The success of the new generation of French motor cruisers cannot be denied as they offer fantastic value for money as well as innovative design features, but as with the their sailing yachts, they still carry certain stigmas with some purists.
Built to a price? Most certainly but that’s what makes them such good value. Compromises include relatively thin mouldings, which can be prone to stress cracking, particularly around deck fittings, rather basic cabinetry, plastic water and fuel tanks (sometimes inadequately secured by webbing straps) and sloppy electrical wiring, but rarely will any of these factors limit the craft’s designed coastal usage.
My biggest concern is the method used to bond the inner accommodation shell to the hull. There is nothing wrong with the bonding process, if done correctly it is immensely strong, but the point where the two shells meet is often impossible for the surveyor to access, other than using expensive infrared scanning, and I have seen cases where the bonding has not made proper contact between the two shells. My advice is to allow a contingency sum for additional investigations if the survey begs any questions about that particular example’s structural integrity.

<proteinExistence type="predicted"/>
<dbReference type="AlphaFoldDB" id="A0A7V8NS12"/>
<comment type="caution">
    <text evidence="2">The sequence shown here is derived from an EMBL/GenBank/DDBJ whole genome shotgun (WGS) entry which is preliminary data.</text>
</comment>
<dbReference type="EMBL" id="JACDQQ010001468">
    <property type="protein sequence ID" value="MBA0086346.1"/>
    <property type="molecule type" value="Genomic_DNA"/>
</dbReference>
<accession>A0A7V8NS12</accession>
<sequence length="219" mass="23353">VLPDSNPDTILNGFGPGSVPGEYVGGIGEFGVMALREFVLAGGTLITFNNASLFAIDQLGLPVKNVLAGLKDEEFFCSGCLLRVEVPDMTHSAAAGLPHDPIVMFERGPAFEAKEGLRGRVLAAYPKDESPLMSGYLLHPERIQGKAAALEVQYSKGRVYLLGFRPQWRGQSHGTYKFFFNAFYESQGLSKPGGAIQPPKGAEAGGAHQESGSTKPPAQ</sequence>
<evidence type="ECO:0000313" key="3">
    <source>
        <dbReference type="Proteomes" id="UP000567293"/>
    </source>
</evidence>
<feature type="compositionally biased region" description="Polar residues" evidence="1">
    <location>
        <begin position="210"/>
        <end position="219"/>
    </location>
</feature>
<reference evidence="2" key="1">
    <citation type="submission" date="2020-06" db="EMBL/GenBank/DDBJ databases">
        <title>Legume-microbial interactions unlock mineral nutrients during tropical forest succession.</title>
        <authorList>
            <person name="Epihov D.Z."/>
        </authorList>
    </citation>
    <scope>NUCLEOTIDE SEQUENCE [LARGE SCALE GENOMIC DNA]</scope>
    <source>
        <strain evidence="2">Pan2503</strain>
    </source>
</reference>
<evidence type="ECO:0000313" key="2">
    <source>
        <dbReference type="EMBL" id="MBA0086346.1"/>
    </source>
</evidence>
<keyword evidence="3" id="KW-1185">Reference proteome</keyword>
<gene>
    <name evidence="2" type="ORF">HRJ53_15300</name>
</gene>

The single engine on a shaft drive should prove tough, reliable and easy to maintain. However, I would pay particular attention to the D6 intercooler and glassed in P-bracket over and above the usual array of check points, which should be covered in a pre-purchase survey.
Tony Mcgrail, yacht surveyor Tel: +44 (0)7711 329314.
Lazarette useful for bulky items like the liferaft